- USD 13.9MILLION ELECTRICITY PROJECT INAUGURATED TO SUPPLY MORE THAN 12,000 HOMES IN COMOROS
- FIRST HOSPITAL SPECIALISED IN MATERNITY AND CHILDREN IN THE HORN OF AFRICA, DJIBOUTI
- AMAZON'S NEW AFRICAN HQ IS BEING CONSTRUCTED IN SOUTH AFRICA
- THE AFRICAN OIL AND GAS SECTOR NEEDS AN ENERGY BOOST
- EGYPT EXPLORES SEA WATER DESALINATION TO OFFSET NEGATIVE EFFECTS OF GERD PROJECT
One of the saddest stories of the year has gone largely unreported: the slowdown of political and economic progress in sub-Saharan Africa. There is no longer a clear path to be seen, or a simple story to be told, about how the world’s poorest continent might claw its way up to middle-income status. Africa has amazing human talent and brilliant cultural heritages, but its major political centers are, to put it bluntly, falling apart.
Three countries are more geopolitically central than the others. Ethiopia, with a population of 118 million, is sub-Saharan Africa’s second-most populous nation and the most significant node in East Africa. Nigeria has the most people (212 million) and the largest GDP on the continent. South Africa, population 60 million, is the region’s wealthiest nation, and it is the central economic and political presence in the southern part of the continent.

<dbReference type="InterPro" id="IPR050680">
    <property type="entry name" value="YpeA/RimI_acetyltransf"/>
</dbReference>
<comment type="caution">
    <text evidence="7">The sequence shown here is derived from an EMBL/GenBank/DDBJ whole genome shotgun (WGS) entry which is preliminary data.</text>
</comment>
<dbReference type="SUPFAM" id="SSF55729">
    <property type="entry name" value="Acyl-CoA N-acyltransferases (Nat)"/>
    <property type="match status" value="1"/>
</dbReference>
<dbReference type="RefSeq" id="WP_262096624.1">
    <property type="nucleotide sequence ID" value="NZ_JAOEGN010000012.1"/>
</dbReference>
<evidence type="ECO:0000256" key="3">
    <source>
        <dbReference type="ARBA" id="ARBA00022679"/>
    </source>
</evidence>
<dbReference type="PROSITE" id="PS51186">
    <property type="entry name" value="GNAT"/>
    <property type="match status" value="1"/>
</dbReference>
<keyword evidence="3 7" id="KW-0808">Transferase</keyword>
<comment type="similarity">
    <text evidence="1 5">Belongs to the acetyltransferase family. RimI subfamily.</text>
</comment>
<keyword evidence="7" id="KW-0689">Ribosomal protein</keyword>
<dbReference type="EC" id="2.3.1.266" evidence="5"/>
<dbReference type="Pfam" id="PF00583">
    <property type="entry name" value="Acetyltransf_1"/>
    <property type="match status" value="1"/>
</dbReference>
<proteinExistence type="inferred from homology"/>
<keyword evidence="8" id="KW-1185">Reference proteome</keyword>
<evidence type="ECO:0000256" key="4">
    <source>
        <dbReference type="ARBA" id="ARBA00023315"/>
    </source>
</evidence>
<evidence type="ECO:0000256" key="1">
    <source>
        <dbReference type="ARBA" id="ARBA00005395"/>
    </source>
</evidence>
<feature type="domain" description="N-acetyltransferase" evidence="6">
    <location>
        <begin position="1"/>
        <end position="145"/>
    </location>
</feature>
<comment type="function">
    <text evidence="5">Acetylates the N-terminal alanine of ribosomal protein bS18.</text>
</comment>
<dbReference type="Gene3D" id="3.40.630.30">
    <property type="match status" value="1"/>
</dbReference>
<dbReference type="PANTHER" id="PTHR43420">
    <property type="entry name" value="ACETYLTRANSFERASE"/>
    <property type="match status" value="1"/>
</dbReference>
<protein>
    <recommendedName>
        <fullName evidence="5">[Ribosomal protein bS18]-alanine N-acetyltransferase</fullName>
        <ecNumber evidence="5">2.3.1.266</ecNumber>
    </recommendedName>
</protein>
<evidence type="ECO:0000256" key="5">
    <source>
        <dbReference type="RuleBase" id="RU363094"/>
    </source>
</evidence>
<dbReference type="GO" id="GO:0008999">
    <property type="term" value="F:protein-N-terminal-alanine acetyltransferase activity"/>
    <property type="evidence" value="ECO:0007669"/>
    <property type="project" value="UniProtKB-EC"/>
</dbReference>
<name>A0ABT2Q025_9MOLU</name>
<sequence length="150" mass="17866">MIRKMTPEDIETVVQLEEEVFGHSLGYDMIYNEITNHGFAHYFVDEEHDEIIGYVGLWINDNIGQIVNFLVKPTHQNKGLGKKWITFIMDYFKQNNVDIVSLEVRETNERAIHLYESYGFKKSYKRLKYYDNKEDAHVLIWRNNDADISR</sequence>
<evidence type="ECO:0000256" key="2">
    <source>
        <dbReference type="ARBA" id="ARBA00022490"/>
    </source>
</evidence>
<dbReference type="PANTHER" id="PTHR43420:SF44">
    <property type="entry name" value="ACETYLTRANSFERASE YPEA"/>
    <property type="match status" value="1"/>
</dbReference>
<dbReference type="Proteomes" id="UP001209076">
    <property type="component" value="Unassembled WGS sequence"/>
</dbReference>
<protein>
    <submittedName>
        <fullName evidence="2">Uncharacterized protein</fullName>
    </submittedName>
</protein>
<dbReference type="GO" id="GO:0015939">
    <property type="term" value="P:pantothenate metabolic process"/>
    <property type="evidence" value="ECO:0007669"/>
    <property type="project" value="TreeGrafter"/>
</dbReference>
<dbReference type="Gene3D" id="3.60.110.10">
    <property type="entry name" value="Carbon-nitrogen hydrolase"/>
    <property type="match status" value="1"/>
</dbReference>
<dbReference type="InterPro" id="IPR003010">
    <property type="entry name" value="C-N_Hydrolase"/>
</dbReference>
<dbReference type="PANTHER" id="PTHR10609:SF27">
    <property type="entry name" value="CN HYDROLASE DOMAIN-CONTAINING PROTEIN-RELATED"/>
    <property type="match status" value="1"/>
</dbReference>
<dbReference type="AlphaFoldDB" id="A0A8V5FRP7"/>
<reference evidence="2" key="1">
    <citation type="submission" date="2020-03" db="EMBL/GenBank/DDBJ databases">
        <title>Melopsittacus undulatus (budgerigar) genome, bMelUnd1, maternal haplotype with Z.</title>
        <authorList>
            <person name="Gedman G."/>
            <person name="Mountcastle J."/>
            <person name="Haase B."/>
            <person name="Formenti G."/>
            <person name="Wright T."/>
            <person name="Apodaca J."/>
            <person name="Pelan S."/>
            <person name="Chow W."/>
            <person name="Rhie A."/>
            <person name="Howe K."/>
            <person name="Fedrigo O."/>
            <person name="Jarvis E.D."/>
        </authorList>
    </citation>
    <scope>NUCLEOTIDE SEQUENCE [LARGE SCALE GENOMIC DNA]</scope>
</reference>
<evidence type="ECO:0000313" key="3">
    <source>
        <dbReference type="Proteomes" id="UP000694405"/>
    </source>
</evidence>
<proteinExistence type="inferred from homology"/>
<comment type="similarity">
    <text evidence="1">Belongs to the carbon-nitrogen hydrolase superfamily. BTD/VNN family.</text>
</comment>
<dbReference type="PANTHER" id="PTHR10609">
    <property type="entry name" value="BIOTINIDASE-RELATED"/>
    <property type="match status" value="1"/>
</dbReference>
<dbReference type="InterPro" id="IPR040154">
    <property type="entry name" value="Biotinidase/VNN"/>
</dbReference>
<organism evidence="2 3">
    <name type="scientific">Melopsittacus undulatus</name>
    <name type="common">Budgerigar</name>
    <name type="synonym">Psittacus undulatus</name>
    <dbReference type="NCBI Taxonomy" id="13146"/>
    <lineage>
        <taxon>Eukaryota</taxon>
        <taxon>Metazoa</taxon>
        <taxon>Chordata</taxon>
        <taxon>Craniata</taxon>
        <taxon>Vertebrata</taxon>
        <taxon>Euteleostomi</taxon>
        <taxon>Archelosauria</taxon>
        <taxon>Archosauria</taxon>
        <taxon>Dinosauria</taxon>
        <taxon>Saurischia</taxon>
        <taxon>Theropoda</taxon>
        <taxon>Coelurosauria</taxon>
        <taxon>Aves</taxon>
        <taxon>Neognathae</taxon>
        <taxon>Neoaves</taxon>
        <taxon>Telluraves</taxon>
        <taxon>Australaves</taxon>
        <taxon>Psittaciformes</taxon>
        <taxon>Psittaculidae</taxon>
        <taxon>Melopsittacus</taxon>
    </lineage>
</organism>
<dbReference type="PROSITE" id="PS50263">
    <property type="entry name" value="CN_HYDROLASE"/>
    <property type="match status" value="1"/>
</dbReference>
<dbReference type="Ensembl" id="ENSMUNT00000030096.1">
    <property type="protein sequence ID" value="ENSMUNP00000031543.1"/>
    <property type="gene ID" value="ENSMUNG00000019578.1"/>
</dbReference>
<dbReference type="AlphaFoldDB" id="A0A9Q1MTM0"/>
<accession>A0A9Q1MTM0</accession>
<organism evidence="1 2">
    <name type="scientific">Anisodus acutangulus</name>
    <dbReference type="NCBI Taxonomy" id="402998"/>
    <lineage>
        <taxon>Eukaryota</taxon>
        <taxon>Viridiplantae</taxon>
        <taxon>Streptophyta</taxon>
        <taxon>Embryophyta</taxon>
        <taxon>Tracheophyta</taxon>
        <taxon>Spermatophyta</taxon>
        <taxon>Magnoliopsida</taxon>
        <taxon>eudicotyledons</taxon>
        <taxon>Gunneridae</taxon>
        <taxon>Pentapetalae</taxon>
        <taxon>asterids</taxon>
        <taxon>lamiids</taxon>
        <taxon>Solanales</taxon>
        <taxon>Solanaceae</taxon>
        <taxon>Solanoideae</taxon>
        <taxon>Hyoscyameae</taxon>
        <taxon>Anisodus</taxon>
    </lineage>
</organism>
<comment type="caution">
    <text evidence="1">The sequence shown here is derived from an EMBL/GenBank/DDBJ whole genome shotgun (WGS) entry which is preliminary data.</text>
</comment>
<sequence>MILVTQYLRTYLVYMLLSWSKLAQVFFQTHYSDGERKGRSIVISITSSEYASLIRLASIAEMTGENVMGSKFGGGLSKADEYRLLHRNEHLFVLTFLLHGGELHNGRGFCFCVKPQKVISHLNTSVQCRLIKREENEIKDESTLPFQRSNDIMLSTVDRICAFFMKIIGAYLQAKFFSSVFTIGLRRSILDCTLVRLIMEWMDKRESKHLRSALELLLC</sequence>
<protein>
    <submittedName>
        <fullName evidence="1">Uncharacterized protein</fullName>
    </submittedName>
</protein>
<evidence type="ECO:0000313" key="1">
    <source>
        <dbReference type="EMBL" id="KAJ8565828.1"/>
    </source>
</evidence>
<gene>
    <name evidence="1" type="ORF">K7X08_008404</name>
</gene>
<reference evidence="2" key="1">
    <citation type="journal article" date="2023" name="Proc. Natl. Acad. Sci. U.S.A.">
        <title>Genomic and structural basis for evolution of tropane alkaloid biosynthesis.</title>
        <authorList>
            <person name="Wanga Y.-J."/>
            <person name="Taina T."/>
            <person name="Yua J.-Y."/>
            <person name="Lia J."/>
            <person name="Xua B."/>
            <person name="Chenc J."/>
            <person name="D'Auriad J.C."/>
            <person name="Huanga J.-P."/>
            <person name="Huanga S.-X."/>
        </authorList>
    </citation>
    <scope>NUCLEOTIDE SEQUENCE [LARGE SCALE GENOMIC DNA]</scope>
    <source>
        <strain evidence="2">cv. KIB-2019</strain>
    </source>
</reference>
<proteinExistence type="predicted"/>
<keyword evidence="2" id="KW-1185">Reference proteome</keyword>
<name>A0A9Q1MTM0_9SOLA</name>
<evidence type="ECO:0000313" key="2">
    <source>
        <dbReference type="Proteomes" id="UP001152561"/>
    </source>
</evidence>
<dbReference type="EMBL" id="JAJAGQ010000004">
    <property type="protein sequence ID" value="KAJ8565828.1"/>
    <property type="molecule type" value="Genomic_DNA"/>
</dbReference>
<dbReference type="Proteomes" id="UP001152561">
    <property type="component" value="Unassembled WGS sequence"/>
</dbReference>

Within the last two years, all three of these nations have fallen into very serious trouble.
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